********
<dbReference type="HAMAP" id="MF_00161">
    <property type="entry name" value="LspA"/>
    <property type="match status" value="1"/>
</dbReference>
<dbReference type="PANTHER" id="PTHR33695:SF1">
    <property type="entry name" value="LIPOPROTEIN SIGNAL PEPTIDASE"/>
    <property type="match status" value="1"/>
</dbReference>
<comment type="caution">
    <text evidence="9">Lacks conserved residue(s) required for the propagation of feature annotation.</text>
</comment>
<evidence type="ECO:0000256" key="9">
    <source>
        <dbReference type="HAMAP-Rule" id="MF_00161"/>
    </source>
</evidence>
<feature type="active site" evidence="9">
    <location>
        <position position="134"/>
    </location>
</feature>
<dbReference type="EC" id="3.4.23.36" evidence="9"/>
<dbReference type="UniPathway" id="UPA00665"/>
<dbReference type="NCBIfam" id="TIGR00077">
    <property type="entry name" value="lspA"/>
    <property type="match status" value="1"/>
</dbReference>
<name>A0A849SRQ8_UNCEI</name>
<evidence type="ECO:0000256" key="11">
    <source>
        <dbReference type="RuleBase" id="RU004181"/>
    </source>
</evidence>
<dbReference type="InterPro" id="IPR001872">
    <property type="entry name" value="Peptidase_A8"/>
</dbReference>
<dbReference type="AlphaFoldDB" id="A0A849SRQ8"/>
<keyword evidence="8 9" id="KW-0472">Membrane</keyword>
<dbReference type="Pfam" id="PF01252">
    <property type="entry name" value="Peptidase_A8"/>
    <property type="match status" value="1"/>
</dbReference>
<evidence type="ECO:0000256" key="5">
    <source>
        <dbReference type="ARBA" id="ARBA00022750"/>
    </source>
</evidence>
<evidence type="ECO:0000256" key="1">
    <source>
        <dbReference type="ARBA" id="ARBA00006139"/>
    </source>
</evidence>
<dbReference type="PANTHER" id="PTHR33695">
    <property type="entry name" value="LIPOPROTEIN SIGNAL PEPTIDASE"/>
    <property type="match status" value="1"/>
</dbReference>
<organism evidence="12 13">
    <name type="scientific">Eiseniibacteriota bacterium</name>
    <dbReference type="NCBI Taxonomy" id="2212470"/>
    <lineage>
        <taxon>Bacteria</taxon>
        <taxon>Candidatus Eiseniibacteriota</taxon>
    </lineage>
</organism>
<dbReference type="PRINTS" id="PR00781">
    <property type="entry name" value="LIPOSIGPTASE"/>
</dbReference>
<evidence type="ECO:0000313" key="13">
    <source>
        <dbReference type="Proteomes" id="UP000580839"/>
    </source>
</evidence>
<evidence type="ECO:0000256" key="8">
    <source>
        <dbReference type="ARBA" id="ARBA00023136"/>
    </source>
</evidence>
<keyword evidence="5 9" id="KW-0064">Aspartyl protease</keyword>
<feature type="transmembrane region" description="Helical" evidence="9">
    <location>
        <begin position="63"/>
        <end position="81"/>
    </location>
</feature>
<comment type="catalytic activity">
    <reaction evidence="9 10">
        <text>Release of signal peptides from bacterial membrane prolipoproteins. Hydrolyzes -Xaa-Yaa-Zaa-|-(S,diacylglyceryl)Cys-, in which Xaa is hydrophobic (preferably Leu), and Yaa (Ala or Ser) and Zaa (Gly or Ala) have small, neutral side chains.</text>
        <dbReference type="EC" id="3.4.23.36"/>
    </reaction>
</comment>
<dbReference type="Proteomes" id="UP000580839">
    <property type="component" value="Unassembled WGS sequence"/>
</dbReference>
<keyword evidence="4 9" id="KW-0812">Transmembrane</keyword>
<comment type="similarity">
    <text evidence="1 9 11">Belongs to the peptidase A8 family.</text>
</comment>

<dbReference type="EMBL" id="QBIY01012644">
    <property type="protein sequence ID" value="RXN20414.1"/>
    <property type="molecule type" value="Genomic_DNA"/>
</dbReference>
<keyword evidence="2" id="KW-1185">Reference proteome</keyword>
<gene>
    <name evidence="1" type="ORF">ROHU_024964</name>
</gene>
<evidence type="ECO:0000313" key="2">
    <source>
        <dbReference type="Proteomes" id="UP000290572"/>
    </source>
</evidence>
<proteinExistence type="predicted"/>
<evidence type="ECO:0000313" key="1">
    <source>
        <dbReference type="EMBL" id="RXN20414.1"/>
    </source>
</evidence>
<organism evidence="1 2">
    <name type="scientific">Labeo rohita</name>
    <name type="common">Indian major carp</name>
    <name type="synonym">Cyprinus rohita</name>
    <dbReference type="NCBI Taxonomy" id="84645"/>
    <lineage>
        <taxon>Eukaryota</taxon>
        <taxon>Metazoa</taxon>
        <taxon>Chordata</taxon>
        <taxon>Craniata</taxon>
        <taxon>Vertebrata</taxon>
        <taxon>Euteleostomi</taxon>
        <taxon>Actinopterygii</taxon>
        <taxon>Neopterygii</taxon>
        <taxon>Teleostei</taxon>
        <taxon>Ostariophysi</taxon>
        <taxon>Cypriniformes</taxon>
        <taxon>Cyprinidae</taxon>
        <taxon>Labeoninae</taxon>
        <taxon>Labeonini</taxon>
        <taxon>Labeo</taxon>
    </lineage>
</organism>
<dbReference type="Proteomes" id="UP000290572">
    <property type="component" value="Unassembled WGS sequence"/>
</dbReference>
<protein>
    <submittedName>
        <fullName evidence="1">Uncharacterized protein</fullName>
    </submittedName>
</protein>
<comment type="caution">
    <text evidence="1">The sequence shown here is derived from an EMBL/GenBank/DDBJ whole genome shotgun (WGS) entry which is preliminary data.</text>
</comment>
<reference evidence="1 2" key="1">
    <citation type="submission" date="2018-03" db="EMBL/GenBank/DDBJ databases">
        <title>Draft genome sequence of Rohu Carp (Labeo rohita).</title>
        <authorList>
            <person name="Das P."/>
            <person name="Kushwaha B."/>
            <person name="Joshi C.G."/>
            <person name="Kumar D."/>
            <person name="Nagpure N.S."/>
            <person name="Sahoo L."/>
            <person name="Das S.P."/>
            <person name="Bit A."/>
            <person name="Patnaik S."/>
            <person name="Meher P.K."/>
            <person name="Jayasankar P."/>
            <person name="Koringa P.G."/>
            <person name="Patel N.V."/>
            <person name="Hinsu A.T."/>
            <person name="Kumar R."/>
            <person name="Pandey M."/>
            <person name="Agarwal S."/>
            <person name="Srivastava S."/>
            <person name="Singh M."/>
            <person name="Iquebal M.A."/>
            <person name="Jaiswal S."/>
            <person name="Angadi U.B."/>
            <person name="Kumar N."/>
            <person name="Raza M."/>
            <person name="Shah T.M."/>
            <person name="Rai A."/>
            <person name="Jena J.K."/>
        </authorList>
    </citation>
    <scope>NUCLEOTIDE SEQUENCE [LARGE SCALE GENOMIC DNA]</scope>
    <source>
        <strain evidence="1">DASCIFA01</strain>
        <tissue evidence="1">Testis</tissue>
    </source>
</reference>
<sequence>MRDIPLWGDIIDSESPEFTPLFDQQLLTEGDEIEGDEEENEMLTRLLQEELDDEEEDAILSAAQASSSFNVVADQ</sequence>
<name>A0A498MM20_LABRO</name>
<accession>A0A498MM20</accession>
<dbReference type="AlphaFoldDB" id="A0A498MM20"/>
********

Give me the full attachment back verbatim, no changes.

<dbReference type="HAMAP" id="MF_00161">
    <property type="entry name" value="LspA"/>
    <property type="match status" value="1"/>
</dbReference>
<dbReference type="PANTHER" id="PTHR33695:SF1">
    <property type="entry name" value="LIPOPROTEIN SIGNAL PEPTIDASE"/>
    <property type="match status" value="1"/>
</dbReference>
<comment type="caution">
    <text evidence="9">Lacks conserved residue(s) required for the propagation of feature annotation.</text>
</comment>
<evidence type="ECO:0000256" key="9">
    <source>
        <dbReference type="HAMAP-Rule" id="MF_00161"/>
    </source>
</evidence>
<feature type="active site" evidence="9">
    <location>
        <position position="134"/>
    </location>
</feature>
<dbReference type="EC" id="3.4.23.36" evidence="9"/>
<dbReference type="UniPathway" id="UPA00665"/>
<dbReference type="NCBIfam" id="TIGR00077">
    <property type="entry name" value="lspA"/>
    <property type="match status" value="1"/>
</dbReference>
<name>A0A849SRQ8_UNCEI</name>
<evidence type="ECO:0000256" key="11">
    <source>
        <dbReference type="RuleBase" id="RU004181"/>
    </source>
</evidence>
<dbReference type="InterPro" id="IPR001872">
    <property type="entry name" value="Peptidase_A8"/>
</dbReference>
<dbReference type="AlphaFoldDB" id="A0A849SRQ8"/>
<keyword evidence="8 9" id="KW-0472">Membrane</keyword>
<dbReference type="Pfam" id="PF01252">
    <property type="entry name" value="Peptidase_A8"/>
    <property type="match status" value="1"/>
</dbReference>
<evidence type="ECO:0000256" key="5">
    <source>
        <dbReference type="ARBA" id="ARBA00022750"/>
    </source>
</evidence>
<evidence type="ECO:0000256" key="1">
    <source>
        <dbReference type="ARBA" id="ARBA00006139"/>
    </source>
</evidence>
<dbReference type="PANTHER" id="PTHR33695">
    <property type="entry name" value="LIPOPROTEIN SIGNAL PEPTIDASE"/>
    <property type="match status" value="1"/>
</dbReference>
<organism evidence="12 13">
    <name type="scientific">Eiseniibacteriota bacterium</name>
    <dbReference type="NCBI Taxonomy" id="2212470"/>
    <lineage>
        <taxon>Bacteria</taxon>
        <taxon>Candidatus Eiseniibacteriota</taxon>
    </lineage>
</organism>
<dbReference type="PRINTS" id="PR00781">
    <property type="entry name" value="LIPOSIGPTASE"/>
</dbReference>
<evidence type="ECO:0000313" key="13">
    <source>
        <dbReference type="Proteomes" id="UP000580839"/>
    </source>
</evidence>
<evidence type="ECO:0000256" key="8">
    <source>
        <dbReference type="ARBA" id="ARBA00023136"/>
    </source>
</evidence>
<keyword evidence="5 9" id="KW-0064">Aspartyl protease</keyword>
<feature type="transmembrane region" description="Helical" evidence="9">
    <location>
        <begin position="63"/>
        <end position="81"/>
    </location>
</feature>
<comment type="catalytic activity">
    <reaction evidence="9 10">
        <text>Release of signal peptides from bacterial membrane prolipoproteins. Hydrolyzes -Xaa-Yaa-Zaa-|-(S,diacylglyceryl)Cys-, in which Xaa is hydrophobic (preferably Leu), and Yaa (Ala or Ser) and Zaa (Gly or Ala) have small, neutral side chains.</text>
        <dbReference type="EC" id="3.4.23.36"/>
    </reaction>
</comment>
<dbReference type="Proteomes" id="UP000580839">
    <property type="component" value="Unassembled WGS sequence"/>
</dbReference>
<keyword evidence="4 9" id="KW-0812">Transmembrane</keyword>
<comment type="similarity">
    <text evidence="1 9 11">Belongs to the peptidase A8 family.</text>
</comment>

<dbReference type="EMBL" id="QBIY01012644">
    <property type="protein sequence ID" value="RXN20414.1"/>
    <property type="molecule type" value="Genomic_DNA"/>
</dbReference>
<keyword evidence="2" id="KW-1185">Reference proteome</keyword>
<gene>
    <name evidence="1" type="ORF">ROHU_024964</name>
</gene>
<evidence type="ECO:0000313" key="2">
    <source>
        <dbReference type="Proteomes" id="UP000290572"/>
    </source>
</evidence>
<proteinExistence type="predicted"/>
<evidence type="ECO:0000313" key="1">
    <source>
        <dbReference type="EMBL" id="RXN20414.1"/>
    </source>
</evidence>
<organism evidence="1 2">
    <name type="scientific">Labeo rohita</name>
    <name type="common">Indian major carp</name>
    <name type="synonym">Cyprinus rohita</name>
    <dbReference type="NCBI Taxonomy" id="84645"/>
    <lineage>
        <taxon>Eukaryota</taxon>
        <taxon>Metazoa</taxon>
        <taxon>Chordata</taxon>
        <taxon>Craniata</taxon>
        <taxon>Vertebrata</taxon>
        <taxon>Euteleostomi</taxon>
        <taxon>Actinopterygii</taxon>
        <taxon>Neopterygii</taxon>
        <taxon>Teleostei</taxon>
        <taxon>Ostariophysi</taxon>
        <taxon>Cypriniformes</taxon>
        <taxon>Cyprinidae</taxon>
        <taxon>Labeoninae</taxon>
        <taxon>Labeonini</taxon>
        <taxon>Labeo</taxon>
    </lineage>
</organism>
<dbReference type="Proteomes" id="UP000290572">
    <property type="component" value="Unassembled WGS sequence"/>
</dbReference>
<protein>
    <submittedName>
        <fullName evidence="1">Uncharacterized protein</fullName>
    </submittedName>
</protein>
<comment type="caution">
    <text evidence="1">The sequence shown here is derived from an EMBL/GenBank/DDBJ whole genome shotgun (WGS) entry which is preliminary data.</text>
</comment>
<reference evidence="1 2" key="1">
    <citation type="submission" date="2018-03" db="EMBL/GenBank/DDBJ databases">
        <title>Draft genome sequence of Rohu Carp (Labeo rohita).</title>
        <authorList>
            <person name="Das P."/>
            <person name="Kushwaha B."/>
            <person name="Joshi C.G."/>
            <person name="Kumar D."/>
            <person name="Nagpure N.S."/>
            <person name="Sahoo L."/>
            <person name="Das S.P."/>
            <person name="Bit A."/>
            <person name="Patnaik S."/>
            <person name="Meher P.K."/>
            <person name="Jayasankar P."/>
            <person name="Koringa P.G."/>
            <person name="Patel N.V."/>
            <person name="Hinsu A.T."/>
            <person name="Kumar R."/>
            <person name="Pandey M."/>
            <person name="Agarwal S."/>
            <person name="Srivastava S."/>
            <person name="Singh M."/>
            <person name="Iquebal M.A."/>
            <person name="Jaiswal S."/>
            <person name="Angadi U.B."/>
            <person name="Kumar N."/>
            <person name="Raza M."/>
            <person name="Shah T.M."/>
            <person name="Rai A."/>
            <person name="Jena J.K."/>
        </authorList>
    </citation>
    <scope>NUCLEOTIDE SEQUENCE [LARGE SCALE GENOMIC DNA]</scope>
    <source>
        <strain evidence="1">DASCIFA01</strain>
        <tissue evidence="1">Testis</tissue>
    </source>
</reference>
<sequence>MRDIPLWGDIIDSESPEFTPLFDQQLLTEGDEIEGDEEENEMLTRLLQEELDDEEEDAILSAAQASSSFNVVADQ</sequence>
<name>A0A498MM20_LABRO</name>
<accession>A0A498MM20</accession>
<dbReference type="AlphaFoldDB" id="A0A498MM20"/>